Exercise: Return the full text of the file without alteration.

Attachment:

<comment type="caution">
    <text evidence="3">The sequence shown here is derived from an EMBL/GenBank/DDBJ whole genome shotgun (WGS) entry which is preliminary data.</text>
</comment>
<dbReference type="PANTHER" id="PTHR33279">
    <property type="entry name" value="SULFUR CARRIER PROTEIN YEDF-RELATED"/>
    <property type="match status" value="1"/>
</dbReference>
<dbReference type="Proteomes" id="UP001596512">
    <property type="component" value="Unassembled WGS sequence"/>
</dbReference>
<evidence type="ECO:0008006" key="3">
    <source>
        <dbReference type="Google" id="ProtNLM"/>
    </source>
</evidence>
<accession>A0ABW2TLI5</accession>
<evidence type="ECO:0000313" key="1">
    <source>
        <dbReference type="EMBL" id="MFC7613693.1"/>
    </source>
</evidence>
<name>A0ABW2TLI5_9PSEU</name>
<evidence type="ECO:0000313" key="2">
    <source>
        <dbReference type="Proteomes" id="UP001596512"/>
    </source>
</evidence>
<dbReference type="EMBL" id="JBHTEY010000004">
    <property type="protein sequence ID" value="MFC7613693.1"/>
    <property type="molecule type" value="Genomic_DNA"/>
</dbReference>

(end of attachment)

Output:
<comment type="caution">
    <text evidence="3">The sequence shown here is derived from an EMBL/GenBank/DDBJ whole genome shotgun (WGS) entry which is preliminary data.</text>
</comment>
<dbReference type="PANTHER" id="PTHR33279">
    <property type="entry name" value="SULFUR CARRIER PROTEIN YEDF-RELATED"/>
    <property type="match status" value="1"/>
</dbReference>
<dbReference type="Proteomes" id="UP001596512">
    <property type="component" value="Unassembled WGS sequence"/>
</dbReference>
<evidence type="ECO:0008006" key="3">
    <source>
        <dbReference type="Google" id="ProtNLM"/>
    </source>
</evidence>
<accession>A0ABW2TLI5</accession>
<evidence type="ECO:0000313" key="1">
    <source>
        <dbReference type="EMBL" id="MFC7613693.1"/>
    </source>
</evidence>
<name>A0ABW2TLI5_9PSEU</name>
<evidence type="ECO:0000313" key="2">
    <source>
        <dbReference type="Proteomes" id="UP001596512"/>
    </source>
</evidence>
<dbReference type="EMBL" id="JBHTEY010000004">
    <property type="protein sequence ID" value="MFC7613693.1"/>
    <property type="molecule type" value="Genomic_DNA"/>
</dbReference>